1933. Long Beach. The house started to shake uncontrollably from side to side. Medicines spilled out of the bathroom cabinet; dishes tumbled from kitchen cupboards. My mother, sister and I managed to make our way to the frontyard. The earth kept up a constant quiver as we waited for our father. Where was he? Was he still alive? And then about 6:30 a city bus appeared, picking its way around debris in the street, depositing my father at his usual corner. I have never stopped reflecting on the perseverance of the driver who kept to his route and reunited my family in the dark.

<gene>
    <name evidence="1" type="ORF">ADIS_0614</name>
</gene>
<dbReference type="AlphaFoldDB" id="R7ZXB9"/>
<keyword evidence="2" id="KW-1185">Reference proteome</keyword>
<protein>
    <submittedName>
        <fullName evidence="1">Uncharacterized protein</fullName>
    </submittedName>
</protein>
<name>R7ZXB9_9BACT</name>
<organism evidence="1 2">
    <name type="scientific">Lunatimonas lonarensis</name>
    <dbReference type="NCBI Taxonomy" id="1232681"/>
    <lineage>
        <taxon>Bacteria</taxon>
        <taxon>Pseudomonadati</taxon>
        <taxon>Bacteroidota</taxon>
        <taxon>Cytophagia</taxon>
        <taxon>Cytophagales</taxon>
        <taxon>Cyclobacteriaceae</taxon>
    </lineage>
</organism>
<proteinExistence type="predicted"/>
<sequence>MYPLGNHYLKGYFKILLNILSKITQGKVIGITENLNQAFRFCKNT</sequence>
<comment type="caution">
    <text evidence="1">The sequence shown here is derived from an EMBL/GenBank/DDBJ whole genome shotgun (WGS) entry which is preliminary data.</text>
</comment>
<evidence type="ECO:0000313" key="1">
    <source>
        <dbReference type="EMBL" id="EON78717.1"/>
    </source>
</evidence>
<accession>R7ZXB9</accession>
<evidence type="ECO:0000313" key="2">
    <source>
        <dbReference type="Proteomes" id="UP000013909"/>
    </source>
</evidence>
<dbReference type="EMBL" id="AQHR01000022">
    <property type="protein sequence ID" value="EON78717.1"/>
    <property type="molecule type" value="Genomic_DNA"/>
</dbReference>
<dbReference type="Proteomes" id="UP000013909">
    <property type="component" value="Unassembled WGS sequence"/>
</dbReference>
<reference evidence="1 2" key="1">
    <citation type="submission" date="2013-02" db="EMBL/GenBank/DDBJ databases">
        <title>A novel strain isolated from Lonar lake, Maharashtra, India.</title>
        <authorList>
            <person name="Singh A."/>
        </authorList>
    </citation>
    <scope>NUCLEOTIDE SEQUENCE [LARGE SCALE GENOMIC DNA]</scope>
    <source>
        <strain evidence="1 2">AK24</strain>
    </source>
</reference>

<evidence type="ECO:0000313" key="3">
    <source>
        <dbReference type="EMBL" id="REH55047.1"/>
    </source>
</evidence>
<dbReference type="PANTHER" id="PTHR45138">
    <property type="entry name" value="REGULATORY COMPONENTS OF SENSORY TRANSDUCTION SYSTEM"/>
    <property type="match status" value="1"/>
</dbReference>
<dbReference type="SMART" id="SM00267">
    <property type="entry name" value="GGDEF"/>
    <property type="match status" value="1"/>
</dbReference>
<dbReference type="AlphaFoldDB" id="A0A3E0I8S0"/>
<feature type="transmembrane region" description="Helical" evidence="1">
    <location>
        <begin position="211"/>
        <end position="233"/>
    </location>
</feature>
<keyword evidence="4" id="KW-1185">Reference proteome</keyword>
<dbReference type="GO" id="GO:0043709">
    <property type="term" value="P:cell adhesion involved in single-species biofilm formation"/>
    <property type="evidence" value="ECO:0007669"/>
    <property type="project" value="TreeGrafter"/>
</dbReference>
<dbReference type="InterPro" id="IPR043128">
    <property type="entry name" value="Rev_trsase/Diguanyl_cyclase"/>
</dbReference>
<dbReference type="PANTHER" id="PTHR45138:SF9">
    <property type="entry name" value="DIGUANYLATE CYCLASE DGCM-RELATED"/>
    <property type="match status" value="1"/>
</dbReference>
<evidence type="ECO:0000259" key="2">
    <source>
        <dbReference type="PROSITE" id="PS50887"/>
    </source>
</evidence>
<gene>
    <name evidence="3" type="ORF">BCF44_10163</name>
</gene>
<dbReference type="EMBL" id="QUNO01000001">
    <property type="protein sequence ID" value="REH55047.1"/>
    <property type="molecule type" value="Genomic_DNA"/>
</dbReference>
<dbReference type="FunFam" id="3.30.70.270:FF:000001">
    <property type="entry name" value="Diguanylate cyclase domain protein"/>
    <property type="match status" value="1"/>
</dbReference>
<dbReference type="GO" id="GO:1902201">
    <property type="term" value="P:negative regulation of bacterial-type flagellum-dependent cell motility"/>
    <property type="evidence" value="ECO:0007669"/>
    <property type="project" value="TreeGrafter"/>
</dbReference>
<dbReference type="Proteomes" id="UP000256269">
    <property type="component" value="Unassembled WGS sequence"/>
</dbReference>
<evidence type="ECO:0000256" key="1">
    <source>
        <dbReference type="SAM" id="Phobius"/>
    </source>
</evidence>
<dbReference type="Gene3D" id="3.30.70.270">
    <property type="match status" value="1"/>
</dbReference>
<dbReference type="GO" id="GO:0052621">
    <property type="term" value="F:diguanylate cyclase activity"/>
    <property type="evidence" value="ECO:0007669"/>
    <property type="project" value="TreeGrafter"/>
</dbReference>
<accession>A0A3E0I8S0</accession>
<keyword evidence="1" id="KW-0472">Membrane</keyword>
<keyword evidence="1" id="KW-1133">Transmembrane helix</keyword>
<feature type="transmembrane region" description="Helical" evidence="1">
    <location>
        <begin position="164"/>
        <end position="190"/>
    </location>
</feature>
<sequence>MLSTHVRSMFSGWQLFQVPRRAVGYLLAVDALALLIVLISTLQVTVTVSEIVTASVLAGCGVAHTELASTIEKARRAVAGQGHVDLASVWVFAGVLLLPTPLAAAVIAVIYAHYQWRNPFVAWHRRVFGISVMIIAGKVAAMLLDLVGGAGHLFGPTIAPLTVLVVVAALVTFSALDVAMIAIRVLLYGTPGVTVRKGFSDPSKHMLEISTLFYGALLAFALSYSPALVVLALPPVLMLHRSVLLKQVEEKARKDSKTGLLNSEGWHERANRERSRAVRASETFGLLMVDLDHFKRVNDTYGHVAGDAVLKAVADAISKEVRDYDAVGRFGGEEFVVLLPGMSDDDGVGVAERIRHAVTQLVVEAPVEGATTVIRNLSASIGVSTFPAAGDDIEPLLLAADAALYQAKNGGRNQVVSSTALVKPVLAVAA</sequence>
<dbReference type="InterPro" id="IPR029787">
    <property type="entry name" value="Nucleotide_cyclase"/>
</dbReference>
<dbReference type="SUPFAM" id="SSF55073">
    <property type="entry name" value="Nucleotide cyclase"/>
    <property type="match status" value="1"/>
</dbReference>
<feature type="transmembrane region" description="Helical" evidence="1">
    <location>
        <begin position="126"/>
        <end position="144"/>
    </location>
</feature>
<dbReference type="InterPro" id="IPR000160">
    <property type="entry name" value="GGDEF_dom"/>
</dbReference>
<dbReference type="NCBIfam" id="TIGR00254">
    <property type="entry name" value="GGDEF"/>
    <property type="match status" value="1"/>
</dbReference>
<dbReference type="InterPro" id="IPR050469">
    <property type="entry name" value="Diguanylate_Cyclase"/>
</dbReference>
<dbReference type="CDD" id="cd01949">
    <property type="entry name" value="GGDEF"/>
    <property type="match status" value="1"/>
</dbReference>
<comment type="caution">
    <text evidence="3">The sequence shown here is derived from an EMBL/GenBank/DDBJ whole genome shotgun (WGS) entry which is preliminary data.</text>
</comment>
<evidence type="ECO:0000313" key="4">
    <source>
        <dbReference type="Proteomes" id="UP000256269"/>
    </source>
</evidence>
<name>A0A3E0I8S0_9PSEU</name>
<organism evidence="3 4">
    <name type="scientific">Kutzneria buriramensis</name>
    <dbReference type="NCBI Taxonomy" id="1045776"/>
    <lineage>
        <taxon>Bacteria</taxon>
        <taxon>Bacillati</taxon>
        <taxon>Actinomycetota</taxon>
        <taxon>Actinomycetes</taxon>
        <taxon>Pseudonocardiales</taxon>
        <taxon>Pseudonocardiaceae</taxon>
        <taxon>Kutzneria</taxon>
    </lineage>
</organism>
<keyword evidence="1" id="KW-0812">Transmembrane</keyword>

On the morning of Nov. 6, 1961, I received an urgent phone call from my daughter, a student at UCLA, telling me that Bel-Air was on fire.
For 2 1/2 years, I had been trying desperately to sell a large home in Bel-Air without success. The man who sold the house to me had made structural changes without abiding by the building codes. Competent architects advised me to tear it down.
Finding that the cost of rebuilding was more than we could afford, we decided to sell it and never moved in.
Four hundred houses burned to the ground in that fire. Mine was untouched.
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